Perhaps the most talked-about movie at this year's Sundance Festival was Happy, Texas, a comedy about two escaped convicts masquerading as homosexual lovers in a small town. Disney (who else?) snapped it up and released it to theatres (via its Miramax subsidiary; rated PG-13 for bad language, sexual situations, and violence).
Happy features two bumbling crooks (Jeremy Northam from The Winslow Boy and Steve Zahn from You've Got Mail) who are accidentally let loose in a prison van crash, then steal an RV, and head for the small Texas town.
Into the mix goes William H. Macy as the Happy sheriff. Actually, he's gay, too-and he falls for one of the crooks' cons. It's uncertain whether the audience is supposed to laugh at or sympathize with this character, who has some dramatic moments when his advances are finally rejected. He comes across as a pitiful, brooding whiner.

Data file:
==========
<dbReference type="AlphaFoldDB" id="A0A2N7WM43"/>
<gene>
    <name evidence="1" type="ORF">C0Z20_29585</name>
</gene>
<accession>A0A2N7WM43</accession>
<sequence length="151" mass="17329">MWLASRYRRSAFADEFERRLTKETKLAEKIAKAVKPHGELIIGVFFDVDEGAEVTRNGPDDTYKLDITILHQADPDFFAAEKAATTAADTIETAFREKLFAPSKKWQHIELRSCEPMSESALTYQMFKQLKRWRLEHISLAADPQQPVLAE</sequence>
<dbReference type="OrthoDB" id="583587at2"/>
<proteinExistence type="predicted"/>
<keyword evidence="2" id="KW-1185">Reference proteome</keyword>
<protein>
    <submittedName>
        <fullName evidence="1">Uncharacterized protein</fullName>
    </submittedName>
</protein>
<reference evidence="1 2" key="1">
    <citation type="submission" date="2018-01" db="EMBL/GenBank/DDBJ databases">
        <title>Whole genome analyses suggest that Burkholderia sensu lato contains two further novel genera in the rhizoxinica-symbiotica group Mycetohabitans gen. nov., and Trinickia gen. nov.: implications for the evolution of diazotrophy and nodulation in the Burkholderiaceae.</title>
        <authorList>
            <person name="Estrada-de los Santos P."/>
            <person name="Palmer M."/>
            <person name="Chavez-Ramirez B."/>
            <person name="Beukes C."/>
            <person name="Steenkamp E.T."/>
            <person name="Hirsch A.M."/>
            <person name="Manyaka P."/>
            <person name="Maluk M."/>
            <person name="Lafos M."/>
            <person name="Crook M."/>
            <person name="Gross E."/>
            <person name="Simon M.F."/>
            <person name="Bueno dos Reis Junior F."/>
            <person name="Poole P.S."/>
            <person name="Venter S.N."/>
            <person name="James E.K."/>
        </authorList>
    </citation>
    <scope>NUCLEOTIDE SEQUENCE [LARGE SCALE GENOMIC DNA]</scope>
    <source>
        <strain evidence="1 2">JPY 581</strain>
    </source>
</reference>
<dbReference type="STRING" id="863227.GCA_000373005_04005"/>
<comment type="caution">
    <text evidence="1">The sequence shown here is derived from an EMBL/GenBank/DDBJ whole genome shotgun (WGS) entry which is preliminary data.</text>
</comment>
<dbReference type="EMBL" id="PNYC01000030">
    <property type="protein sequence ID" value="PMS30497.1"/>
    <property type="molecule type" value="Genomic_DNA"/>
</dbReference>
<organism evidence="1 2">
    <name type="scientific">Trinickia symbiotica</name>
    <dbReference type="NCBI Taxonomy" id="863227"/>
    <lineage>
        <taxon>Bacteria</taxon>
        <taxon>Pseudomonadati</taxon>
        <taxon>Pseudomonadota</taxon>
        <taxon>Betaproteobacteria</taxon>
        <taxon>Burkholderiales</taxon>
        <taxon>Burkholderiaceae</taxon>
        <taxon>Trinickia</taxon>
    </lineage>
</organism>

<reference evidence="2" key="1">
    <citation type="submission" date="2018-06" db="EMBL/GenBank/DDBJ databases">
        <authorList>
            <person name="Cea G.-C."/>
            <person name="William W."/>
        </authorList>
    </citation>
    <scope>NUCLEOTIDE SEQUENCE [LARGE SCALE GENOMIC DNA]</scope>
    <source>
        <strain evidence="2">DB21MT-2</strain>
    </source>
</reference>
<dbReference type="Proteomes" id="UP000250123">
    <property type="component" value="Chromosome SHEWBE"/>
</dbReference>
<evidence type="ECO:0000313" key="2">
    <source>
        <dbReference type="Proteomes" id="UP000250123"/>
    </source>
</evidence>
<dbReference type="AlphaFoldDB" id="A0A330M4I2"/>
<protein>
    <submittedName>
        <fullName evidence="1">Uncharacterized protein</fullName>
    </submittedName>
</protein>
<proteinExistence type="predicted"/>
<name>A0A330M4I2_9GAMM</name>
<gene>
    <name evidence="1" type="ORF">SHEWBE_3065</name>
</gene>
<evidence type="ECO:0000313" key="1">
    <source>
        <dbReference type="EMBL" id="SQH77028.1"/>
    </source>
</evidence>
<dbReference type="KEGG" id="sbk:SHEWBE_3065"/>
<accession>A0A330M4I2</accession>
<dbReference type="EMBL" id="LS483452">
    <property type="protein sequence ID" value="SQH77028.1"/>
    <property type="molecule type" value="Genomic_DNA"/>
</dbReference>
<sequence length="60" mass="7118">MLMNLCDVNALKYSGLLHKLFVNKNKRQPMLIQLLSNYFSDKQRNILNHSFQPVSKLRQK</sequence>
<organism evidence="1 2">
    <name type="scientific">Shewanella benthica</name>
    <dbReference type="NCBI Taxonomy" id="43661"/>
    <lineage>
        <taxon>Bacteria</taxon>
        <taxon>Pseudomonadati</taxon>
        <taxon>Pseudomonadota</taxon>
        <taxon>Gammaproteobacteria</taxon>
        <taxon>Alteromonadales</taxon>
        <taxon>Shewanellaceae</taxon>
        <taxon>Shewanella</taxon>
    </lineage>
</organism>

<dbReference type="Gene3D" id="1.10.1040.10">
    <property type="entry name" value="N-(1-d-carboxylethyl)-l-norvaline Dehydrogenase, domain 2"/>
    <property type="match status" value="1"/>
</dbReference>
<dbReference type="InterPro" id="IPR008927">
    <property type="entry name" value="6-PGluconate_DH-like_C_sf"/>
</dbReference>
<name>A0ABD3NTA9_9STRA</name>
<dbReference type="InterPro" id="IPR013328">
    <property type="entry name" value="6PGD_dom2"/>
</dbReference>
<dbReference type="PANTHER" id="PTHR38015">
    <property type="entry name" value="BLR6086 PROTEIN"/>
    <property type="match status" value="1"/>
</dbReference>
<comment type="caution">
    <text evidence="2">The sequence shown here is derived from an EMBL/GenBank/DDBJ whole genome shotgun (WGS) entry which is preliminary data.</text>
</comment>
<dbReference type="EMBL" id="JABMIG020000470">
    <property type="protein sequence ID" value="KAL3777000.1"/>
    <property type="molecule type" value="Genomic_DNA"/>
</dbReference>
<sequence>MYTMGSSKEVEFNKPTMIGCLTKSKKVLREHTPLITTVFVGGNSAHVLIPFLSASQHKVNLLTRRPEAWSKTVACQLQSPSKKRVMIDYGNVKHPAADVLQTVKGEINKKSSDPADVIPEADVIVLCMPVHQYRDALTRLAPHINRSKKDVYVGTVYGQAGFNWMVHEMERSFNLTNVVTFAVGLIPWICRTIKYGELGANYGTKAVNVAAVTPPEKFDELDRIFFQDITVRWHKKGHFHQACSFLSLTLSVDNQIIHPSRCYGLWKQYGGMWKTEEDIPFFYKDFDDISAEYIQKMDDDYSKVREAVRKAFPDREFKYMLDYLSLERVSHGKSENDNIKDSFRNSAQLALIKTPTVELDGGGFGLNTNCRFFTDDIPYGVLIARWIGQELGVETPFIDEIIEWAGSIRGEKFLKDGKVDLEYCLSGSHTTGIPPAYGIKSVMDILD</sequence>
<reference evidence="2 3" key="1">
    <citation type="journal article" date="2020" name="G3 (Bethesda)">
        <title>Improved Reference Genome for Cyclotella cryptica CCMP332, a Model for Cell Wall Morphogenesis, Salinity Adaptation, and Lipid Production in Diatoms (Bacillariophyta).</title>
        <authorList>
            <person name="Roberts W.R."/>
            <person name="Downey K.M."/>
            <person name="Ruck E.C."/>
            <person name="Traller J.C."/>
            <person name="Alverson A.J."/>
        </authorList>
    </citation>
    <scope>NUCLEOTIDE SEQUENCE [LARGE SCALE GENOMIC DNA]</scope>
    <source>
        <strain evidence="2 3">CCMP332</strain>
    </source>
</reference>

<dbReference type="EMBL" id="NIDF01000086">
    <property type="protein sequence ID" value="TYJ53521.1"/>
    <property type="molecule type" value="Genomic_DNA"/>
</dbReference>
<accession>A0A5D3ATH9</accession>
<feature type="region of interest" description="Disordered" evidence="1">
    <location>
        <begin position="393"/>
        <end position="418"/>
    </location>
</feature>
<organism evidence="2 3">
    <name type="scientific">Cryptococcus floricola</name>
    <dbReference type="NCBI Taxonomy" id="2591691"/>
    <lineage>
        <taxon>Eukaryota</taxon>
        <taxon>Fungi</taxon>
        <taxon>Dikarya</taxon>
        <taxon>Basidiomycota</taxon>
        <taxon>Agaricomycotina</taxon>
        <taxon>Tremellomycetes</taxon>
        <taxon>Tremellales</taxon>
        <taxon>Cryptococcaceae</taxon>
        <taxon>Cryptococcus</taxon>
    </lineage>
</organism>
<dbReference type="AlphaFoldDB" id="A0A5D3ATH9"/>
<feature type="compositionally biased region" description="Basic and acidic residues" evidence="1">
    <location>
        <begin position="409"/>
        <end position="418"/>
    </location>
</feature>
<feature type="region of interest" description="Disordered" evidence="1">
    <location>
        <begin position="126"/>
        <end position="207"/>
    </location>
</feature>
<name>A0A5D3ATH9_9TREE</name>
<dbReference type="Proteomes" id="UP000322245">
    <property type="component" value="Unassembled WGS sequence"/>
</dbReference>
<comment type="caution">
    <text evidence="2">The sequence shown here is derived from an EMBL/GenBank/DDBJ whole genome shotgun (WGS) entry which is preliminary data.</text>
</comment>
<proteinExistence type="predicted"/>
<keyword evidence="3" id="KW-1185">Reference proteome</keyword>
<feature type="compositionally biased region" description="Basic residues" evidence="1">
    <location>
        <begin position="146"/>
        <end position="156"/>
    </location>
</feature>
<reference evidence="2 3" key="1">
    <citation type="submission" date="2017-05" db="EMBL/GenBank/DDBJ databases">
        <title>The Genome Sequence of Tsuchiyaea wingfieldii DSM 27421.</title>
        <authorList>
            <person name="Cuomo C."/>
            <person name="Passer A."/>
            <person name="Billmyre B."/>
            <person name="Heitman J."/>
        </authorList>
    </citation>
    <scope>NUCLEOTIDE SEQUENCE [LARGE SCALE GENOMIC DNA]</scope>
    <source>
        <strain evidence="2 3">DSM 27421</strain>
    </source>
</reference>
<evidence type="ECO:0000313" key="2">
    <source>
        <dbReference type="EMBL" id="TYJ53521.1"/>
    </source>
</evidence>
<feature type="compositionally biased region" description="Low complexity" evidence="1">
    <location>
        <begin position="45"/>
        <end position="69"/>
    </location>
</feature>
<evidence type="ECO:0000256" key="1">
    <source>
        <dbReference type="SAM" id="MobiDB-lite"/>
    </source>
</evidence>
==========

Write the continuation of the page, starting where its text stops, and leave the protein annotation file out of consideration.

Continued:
The setting is the standard small town where time stopped years ago and not even the light of McDonald's or Wal-Mart passes through.
Happy, Texas comes complete with a climactic chase sequence and a feel-good finish. The two crooks even find love themselves (with women) and are convinced to call off their big heist.
Thankfully, it comes without a "be who you are" style sermonette. If anything, it inadvertently makes homosexuality look cartoonish, while showing that straight love conquers all. Only a strong supporting cast keeps this from being a forgettable novelty. Filmmaker Mark Illsley's supposed bit of out-of-the-box cinema is really just a comedy of errors.